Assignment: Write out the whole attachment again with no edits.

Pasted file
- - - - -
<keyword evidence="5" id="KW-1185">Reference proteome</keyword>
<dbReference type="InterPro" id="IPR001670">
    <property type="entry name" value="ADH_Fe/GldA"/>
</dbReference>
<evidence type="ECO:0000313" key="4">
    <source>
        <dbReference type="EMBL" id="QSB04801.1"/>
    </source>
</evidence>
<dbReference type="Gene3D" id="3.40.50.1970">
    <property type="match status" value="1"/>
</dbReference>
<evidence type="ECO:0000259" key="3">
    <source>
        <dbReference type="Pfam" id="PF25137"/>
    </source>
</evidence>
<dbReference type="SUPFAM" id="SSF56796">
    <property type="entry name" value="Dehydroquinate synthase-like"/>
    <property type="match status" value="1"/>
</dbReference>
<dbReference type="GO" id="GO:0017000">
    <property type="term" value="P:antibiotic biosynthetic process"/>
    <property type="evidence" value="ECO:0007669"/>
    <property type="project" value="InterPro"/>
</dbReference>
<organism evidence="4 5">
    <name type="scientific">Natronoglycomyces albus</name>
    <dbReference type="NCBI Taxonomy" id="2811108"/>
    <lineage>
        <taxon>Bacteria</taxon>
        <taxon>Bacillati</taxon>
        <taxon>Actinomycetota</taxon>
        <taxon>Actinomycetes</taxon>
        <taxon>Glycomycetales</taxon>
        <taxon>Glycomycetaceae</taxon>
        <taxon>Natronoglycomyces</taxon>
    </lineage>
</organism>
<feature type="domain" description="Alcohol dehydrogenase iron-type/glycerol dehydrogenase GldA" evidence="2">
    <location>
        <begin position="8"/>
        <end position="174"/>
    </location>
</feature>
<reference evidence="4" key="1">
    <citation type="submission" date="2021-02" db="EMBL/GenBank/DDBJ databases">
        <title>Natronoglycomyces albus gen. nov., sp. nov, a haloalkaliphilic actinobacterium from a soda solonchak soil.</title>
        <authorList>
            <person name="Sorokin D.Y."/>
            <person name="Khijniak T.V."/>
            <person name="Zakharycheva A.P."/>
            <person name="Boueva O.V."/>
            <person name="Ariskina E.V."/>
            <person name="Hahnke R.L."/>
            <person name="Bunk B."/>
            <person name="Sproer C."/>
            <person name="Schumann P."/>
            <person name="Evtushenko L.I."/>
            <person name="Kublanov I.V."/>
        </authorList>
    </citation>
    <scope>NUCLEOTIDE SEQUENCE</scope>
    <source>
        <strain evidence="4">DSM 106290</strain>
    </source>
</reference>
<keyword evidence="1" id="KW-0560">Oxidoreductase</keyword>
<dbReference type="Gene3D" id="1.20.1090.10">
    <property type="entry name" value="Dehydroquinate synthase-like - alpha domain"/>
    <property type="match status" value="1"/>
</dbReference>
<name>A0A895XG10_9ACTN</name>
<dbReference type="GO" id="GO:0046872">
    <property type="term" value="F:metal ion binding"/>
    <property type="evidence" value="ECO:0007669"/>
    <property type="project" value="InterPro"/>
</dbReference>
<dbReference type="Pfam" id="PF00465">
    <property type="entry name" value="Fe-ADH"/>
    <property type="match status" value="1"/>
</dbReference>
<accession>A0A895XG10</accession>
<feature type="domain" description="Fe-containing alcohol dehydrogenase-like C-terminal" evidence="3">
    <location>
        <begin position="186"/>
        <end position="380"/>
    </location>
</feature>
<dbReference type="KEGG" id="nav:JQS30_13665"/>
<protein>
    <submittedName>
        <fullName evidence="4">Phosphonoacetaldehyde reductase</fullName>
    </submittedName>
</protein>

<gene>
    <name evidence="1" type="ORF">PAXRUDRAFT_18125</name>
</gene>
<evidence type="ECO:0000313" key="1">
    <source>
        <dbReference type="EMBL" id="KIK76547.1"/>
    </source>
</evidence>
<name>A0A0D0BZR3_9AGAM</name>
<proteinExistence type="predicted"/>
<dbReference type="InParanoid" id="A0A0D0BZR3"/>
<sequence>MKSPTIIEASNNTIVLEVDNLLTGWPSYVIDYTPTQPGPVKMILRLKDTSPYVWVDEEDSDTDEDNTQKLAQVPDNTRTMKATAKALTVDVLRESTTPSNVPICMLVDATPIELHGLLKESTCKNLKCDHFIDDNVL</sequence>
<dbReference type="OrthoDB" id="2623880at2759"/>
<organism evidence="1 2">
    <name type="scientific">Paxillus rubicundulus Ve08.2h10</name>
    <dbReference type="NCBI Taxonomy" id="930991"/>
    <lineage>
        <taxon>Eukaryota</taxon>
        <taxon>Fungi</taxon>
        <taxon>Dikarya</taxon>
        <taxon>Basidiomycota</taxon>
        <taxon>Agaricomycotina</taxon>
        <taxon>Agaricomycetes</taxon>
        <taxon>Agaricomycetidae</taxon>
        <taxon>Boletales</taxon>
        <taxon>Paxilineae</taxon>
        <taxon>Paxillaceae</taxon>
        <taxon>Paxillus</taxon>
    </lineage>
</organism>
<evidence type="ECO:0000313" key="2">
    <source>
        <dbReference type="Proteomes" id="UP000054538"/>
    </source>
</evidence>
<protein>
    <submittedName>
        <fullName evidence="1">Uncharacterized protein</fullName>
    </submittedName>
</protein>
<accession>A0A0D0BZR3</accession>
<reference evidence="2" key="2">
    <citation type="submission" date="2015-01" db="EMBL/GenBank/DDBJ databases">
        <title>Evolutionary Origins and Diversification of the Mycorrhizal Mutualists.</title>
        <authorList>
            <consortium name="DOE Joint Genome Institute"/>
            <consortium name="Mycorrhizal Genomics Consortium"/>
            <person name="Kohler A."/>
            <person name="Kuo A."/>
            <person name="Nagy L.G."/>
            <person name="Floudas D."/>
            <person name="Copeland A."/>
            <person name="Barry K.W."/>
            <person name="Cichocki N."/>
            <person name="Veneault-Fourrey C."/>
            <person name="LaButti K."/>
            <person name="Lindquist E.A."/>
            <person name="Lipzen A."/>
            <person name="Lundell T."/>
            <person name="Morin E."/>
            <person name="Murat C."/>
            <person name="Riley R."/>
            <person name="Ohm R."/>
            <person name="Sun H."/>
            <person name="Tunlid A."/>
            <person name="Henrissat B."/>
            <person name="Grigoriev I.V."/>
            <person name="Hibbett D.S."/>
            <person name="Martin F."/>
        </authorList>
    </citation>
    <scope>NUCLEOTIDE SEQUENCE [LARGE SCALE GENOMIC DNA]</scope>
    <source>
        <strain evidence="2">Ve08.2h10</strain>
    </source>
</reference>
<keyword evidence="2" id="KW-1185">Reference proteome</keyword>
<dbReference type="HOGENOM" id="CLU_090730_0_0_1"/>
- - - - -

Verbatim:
<keyword evidence="5" id="KW-1185">Reference proteome</keyword>
<dbReference type="InterPro" id="IPR001670">
    <property type="entry name" value="ADH_Fe/GldA"/>
</dbReference>
<evidence type="ECO:0000313" key="4">
    <source>
        <dbReference type="EMBL" id="QSB04801.1"/>
    </source>
</evidence>
<dbReference type="Gene3D" id="3.40.50.1970">
    <property type="match status" value="1"/>
</dbReference>
<evidence type="ECO:0000259" key="3">
    <source>
        <dbReference type="Pfam" id="PF25137"/>
    </source>
</evidence>
<dbReference type="SUPFAM" id="SSF56796">
    <property type="entry name" value="Dehydroquinate synthase-like"/>
    <property type="match status" value="1"/>
</dbReference>
<dbReference type="GO" id="GO:0017000">
    <property type="term" value="P:antibiotic biosynthetic process"/>
    <property type="evidence" value="ECO:0007669"/>
    <property type="project" value="InterPro"/>
</dbReference>
<organism evidence="4 5">
    <name type="scientific">Natronoglycomyces albus</name>
    <dbReference type="NCBI Taxonomy" id="2811108"/>
    <lineage>
        <taxon>Bacteria</taxon>
        <taxon>Bacillati</taxon>
        <taxon>Actinomycetota</taxon>
        <taxon>Actinomycetes</taxon>
        <taxon>Glycomycetales</taxon>
        <taxon>Glycomycetaceae</taxon>
        <taxon>Natronoglycomyces</taxon>
    </lineage>
</organism>
<feature type="domain" description="Alcohol dehydrogenase iron-type/glycerol dehydrogenase GldA" evidence="2">
    <location>
        <begin position="8"/>
        <end position="174"/>
    </location>
</feature>
<reference evidence="4" key="1">
    <citation type="submission" date="2021-02" db="EMBL/GenBank/DDBJ databases">
        <title>Natronoglycomyces albus gen. nov., sp. nov, a haloalkaliphilic actinobacterium from a soda solonchak soil.</title>
        <authorList>
            <person name="Sorokin D.Y."/>
            <person name="Khijniak T.V."/>
            <person name="Zakharycheva A.P."/>
            <person name="Boueva O.V."/>
            <person name="Ariskina E.V."/>
            <person name="Hahnke R.L."/>
            <person name="Bunk B."/>
            <person name="Sproer C."/>
            <person name="Schumann P."/>
            <person name="Evtushenko L.I."/>
            <person name="Kublanov I.V."/>
        </authorList>
    </citation>
    <scope>NUCLEOTIDE SEQUENCE</scope>
    <source>
        <strain evidence="4">DSM 106290</strain>
    </source>
</reference>
<keyword evidence="1" id="KW-0560">Oxidoreductase</keyword>
<dbReference type="Gene3D" id="1.20.1090.10">
    <property type="entry name" value="Dehydroquinate synthase-like - alpha domain"/>
    <property type="match status" value="1"/>
</dbReference>
<name>A0A895XG10_9ACTN</name>
<dbReference type="GO" id="GO:0046872">
    <property type="term" value="F:metal ion binding"/>
    <property type="evidence" value="ECO:0007669"/>
    <property type="project" value="InterPro"/>
</dbReference>
<dbReference type="Pfam" id="PF00465">
    <property type="entry name" value="Fe-ADH"/>
    <property type="match status" value="1"/>
</dbReference>
<accession>A0A895XG10</accession>
<feature type="domain" description="Fe-containing alcohol dehydrogenase-like C-terminal" evidence="3">
    <location>
        <begin position="186"/>
        <end position="380"/>
    </location>
</feature>
<dbReference type="KEGG" id="nav:JQS30_13665"/>
<protein>
    <submittedName>
        <fullName evidence="4">Phosphonoacetaldehyde reductase</fullName>
    </submittedName>
</protein>

<gene>
    <name evidence="1" type="ORF">PAXRUDRAFT_18125</name>
</gene>
<evidence type="ECO:0000313" key="1">
    <source>
        <dbReference type="EMBL" id="KIK76547.1"/>
    </source>
</evidence>
<name>A0A0D0BZR3_9AGAM</name>
<proteinExistence type="predicted"/>
<dbReference type="InParanoid" id="A0A0D0BZR3"/>
<sequence>MKSPTIIEASNNTIVLEVDNLLTGWPSYVIDYTPTQPGPVKMILRLKDTSPYVWVDEEDSDTDEDNTQKLAQVPDNTRTMKATAKALTVDVLRESTTPSNVPICMLVDATPIELHGLLKESTCKNLKCDHFIDDNVL</sequence>
<dbReference type="OrthoDB" id="2623880at2759"/>
<organism evidence="1 2">
    <name type="scientific">Paxillus rubicundulus Ve08.2h10</name>
    <dbReference type="NCBI Taxonomy" id="930991"/>
    <lineage>
        <taxon>Eukaryota</taxon>
        <taxon>Fungi</taxon>
        <taxon>Dikarya</taxon>
        <taxon>Basidiomycota</taxon>
        <taxon>Agaricomycotina</taxon>
        <taxon>Agaricomycetes</taxon>
        <taxon>Agaricomycetidae</taxon>
        <taxon>Boletales</taxon>
        <taxon>Paxilineae</taxon>
        <taxon>Paxillaceae</taxon>
        <taxon>Paxillus</taxon>
    </lineage>
</organism>
<evidence type="ECO:0000313" key="2">
    <source>
        <dbReference type="Proteomes" id="UP000054538"/>
    </source>
</evidence>
<protein>
    <submittedName>
        <fullName evidence="1">Uncharacterized protein</fullName>
    </submittedName>
</protein>
<accession>A0A0D0BZR3</accession>
<reference evidence="2" key="2">
    <citation type="submission" date="2015-01" db="EMBL/GenBank/DDBJ databases">
        <title>Evolutionary Origins and Diversification of the Mycorrhizal Mutualists.</title>
        <authorList>
            <consortium name="DOE Joint Genome Institute"/>
            <consortium name="Mycorrhizal Genomics Consortium"/>
            <person name="Kohler A."/>
            <person name="Kuo A."/>
            <person name="Nagy L.G."/>
            <person name="Floudas D."/>
            <person name="Copeland A."/>
            <person name="Barry K.W."/>
            <person name="Cichocki N."/>
            <person name="Veneault-Fourrey C."/>
            <person name="LaButti K."/>
            <person name="Lindquist E.A."/>
            <person name="Lipzen A."/>
            <person name="Lundell T."/>
            <person name="Morin E."/>
            <person name="Murat C."/>
            <person name="Riley R."/>
            <person name="Ohm R."/>
            <person name="Sun H."/>
            <person name="Tunlid A."/>
            <person name="Henrissat B."/>
            <person name="Grigoriev I.V."/>
            <person name="Hibbett D.S."/>
            <person name="Martin F."/>
        </authorList>
    </citation>
    <scope>NUCLEOTIDE SEQUENCE [LARGE SCALE GENOMIC DNA]</scope>
    <source>
        <strain evidence="2">Ve08.2h10</strain>
    </source>
</reference>
<keyword evidence="2" id="KW-1185">Reference proteome</keyword>
<dbReference type="HOGENOM" id="CLU_090730_0_0_1"/>